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Quick response from lifeguards save a man’s life after heart attack incident in Jacksonville Beach


Lifeguards in Jacksonville Beach save a man after he has a heart attack
Lifeguards in Jacksonville Beach save a man after he has a heart attack

A day at the beach brings back both happy and unpleasant memories for J.R. Bourne.


It is the location where a citizen of Jacksonville Beach, Florida, passed away and was revived by quick-thinking emergency personnel using an AED.


When he fell and stopped breathing in June 2015, 40-year-old Bourne was playing soccer on the sand with his friend Luis.


A bystander started CPR right away, and a 911 call was made. Fortunately, there were lifeguards nearby on a Jacksonville Beach Ocean Rescue truck.


One of the first responders, lifeguard Gordon VanDusen, claimed, "We were driving down the beach about 10 a.m., putting our lifeguards out on towers when we heard calls for help." The lifeguards had just finished refresher training and were qualified in CPR and AED.


The lifeguards took over CPR in a matter of seconds. To shock Bourne's heart back into a regular beat, they utilized an AED. He was kept alive by the eight-person crew until an ambulance showed up.


Bourne went back to the beach a week later to express his gratitude to some of the lifeguards who saved him.


Each year, more than 350,000 Americans have a cardiac arrest outside of a hospital. When the heart's electrical system is damaged, it can cause cardiac arrest, which is when the heart stops beating suddenly. Death can ensue in minutes if CPR is not given and an AED is not utilized to shock the heart.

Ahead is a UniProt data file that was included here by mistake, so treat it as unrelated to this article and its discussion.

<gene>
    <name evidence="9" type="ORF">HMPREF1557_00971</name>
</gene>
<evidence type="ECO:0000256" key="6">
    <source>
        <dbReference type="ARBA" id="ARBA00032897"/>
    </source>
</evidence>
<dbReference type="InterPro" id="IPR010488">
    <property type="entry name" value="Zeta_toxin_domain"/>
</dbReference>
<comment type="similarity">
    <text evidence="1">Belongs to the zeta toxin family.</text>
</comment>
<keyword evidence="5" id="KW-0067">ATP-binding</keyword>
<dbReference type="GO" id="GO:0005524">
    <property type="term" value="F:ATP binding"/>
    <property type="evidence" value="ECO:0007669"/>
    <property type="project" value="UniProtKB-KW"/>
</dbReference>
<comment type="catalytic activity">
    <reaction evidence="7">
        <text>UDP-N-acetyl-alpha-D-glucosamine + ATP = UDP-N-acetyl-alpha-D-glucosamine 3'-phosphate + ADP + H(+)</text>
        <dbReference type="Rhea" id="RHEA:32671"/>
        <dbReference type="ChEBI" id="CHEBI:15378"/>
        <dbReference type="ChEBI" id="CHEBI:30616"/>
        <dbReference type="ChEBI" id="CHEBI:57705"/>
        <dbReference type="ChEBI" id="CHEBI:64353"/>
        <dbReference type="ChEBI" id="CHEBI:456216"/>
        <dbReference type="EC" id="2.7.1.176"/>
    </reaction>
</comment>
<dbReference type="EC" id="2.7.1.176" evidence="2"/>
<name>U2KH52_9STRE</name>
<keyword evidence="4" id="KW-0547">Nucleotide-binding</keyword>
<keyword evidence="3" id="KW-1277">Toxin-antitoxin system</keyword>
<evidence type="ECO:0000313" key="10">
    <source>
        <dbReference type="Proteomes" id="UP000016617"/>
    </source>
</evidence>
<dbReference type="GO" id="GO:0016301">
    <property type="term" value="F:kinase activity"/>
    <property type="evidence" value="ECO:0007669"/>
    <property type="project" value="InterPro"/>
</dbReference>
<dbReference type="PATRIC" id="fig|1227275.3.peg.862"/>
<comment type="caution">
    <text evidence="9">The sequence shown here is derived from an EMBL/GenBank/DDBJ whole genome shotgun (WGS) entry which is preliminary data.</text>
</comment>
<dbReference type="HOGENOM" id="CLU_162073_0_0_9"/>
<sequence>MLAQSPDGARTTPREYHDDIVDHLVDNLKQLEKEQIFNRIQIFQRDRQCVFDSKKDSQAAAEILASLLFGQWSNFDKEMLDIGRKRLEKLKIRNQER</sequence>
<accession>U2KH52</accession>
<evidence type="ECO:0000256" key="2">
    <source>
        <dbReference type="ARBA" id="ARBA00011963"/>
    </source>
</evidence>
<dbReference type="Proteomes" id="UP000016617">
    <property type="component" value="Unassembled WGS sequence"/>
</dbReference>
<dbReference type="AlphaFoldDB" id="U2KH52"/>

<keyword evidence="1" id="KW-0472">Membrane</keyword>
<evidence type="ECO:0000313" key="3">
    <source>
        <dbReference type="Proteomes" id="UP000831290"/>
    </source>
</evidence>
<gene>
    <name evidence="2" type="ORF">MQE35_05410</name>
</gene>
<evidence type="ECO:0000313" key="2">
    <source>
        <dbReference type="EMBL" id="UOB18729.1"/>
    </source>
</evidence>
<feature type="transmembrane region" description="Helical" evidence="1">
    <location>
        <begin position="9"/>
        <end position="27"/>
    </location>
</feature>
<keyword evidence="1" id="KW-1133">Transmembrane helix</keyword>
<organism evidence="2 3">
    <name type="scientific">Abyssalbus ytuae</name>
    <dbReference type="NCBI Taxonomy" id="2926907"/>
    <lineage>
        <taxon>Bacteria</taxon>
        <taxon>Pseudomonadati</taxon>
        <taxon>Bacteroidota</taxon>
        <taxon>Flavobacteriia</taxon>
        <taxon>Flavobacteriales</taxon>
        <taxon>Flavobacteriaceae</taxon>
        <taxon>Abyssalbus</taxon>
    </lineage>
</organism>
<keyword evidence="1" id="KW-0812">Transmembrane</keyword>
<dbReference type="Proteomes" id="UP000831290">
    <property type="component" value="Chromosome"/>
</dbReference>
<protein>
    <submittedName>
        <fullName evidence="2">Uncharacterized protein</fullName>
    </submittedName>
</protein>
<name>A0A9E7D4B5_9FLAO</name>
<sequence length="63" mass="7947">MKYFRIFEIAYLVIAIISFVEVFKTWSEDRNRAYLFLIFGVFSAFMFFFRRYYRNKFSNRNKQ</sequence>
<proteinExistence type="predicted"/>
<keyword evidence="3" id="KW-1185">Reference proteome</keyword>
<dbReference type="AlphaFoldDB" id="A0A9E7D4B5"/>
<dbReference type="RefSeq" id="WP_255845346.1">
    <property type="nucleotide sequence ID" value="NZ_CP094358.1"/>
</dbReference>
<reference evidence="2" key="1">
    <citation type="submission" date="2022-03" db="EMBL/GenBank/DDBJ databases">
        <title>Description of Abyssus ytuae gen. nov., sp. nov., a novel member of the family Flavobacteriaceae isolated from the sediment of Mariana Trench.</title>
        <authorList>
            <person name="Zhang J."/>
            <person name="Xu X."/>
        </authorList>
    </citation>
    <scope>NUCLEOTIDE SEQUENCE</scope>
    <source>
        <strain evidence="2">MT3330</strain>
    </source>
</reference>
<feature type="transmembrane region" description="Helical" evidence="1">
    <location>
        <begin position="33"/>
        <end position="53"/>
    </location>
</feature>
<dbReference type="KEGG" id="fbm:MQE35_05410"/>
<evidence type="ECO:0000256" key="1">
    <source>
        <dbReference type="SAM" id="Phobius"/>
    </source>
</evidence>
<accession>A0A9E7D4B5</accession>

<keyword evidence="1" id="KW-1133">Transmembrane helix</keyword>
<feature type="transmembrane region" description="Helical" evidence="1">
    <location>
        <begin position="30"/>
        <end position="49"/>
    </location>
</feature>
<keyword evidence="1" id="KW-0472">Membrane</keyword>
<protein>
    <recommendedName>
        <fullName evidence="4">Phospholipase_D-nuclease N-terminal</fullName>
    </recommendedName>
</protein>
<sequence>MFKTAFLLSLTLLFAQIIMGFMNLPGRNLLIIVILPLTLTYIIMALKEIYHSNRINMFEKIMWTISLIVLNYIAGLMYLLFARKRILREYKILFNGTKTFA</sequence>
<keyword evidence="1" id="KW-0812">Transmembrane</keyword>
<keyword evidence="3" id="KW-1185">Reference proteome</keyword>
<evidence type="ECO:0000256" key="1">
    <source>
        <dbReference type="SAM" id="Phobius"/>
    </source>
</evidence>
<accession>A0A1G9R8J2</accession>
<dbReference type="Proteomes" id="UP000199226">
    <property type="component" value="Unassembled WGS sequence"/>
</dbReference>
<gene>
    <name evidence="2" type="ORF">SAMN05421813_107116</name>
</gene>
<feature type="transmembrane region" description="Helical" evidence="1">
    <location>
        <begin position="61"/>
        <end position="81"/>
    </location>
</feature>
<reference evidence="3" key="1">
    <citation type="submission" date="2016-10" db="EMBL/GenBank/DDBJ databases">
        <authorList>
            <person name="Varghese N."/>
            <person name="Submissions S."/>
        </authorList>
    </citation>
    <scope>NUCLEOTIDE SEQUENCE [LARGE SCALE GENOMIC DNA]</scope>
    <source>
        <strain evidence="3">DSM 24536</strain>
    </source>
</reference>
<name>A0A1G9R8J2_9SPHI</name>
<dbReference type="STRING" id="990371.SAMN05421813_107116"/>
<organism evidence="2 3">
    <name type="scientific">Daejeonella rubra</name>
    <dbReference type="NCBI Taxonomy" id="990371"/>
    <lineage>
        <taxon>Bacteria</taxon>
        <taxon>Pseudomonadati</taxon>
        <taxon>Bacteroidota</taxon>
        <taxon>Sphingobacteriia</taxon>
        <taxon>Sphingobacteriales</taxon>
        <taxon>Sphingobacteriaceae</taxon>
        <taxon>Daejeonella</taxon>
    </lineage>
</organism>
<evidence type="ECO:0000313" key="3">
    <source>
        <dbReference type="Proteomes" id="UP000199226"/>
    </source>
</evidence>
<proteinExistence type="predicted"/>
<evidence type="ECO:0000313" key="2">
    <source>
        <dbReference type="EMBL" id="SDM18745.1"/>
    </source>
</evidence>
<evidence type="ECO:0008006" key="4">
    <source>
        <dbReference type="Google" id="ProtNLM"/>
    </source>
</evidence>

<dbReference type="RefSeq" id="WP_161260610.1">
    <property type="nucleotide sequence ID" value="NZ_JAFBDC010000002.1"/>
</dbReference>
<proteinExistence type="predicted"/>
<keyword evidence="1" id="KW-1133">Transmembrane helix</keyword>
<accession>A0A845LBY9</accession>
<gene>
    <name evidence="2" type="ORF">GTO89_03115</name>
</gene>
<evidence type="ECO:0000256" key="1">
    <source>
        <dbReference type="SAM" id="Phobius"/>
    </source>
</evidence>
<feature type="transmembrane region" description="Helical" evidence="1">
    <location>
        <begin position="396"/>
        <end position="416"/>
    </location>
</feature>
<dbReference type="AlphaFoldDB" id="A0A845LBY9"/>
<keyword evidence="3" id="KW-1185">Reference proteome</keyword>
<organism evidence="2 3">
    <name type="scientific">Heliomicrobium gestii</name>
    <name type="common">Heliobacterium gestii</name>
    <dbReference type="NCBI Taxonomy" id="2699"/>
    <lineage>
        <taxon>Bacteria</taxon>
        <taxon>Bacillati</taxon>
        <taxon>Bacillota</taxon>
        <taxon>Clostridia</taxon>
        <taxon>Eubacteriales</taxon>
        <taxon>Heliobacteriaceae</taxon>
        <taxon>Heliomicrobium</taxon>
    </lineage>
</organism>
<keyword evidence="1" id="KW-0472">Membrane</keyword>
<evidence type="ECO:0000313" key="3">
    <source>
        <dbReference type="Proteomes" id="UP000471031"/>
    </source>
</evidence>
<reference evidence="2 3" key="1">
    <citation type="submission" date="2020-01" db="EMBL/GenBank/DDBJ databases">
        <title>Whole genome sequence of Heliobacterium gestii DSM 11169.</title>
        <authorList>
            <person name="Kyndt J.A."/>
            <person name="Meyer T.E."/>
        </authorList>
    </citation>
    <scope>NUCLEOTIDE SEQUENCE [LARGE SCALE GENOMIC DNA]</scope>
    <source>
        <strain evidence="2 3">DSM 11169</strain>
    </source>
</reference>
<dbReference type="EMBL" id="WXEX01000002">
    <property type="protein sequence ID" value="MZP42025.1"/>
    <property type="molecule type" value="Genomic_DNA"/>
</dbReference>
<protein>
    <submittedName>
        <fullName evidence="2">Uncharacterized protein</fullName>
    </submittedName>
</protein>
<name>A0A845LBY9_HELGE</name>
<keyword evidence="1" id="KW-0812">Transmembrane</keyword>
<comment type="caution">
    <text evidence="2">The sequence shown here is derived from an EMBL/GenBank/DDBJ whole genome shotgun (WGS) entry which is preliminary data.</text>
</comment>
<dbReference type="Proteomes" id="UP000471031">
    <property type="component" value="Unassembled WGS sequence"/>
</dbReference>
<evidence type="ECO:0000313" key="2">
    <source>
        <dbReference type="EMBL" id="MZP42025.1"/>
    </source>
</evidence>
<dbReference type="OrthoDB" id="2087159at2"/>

At the Mayo Clinic in Jacksonville, Bourne discovered that he was one of the 11% of patients who underwent emergency medical treatment and survived a heart attack.


Bourne underwent tests and operations during his six days in the hospital.


His arteries were not blocked during cardiac catheterization, but scarring was seen on 20% of his heart during echocardiography and MRI. He had an ejection fraction score of 25, which is a gauge of how well the heart pumps blood. 50 or more is considered to be typical.


Bourne's official diagnosis was hypertrophic cardiomyopathy, a thickening of the heart muscle that can impair electrical signals and heartbeat. It's a widespread disorder that is typically hereditary, although its root cause is unknown.


Bourne's heart could have stopped as a result of HCM. In people with HCM, strenuous exercise can cause arrhythmias, which can result in cardiac arrest.


Because Bourne continued to have a significant chance of suffering another cardiac arrest, he was given an implanted cardioverter defibrillator (ICD). His pulse rate is monitored by a pocket-watch-sized implanted device in his chest, which shocks him if it notices an unusual beat.


During a round of golf six months later, Bourne tested his new ICD. At the hospital, he discovered that his ICD shocked him when his heart rate spiked to 288 beats per minute before he passed out and "felt like someone punched me in the chest when I wasn't expecting it." A 60 to 100 beats per minute heartbeat is considered normal.


Pam added, "They were able to pinpoint what occurred, but not why. We don't take the matter of luck lightly."


The duo have since received their CPR and AED certifications. Bourne joined the board of the American Red Cross Jacksonville Beach Volunteer Life Saving Corps, and they both volunteer for the American Heart Association.


The 43-year-old Bourne declared, "It's crucial. AEDs ought to be as widely available as fire extinguishers."



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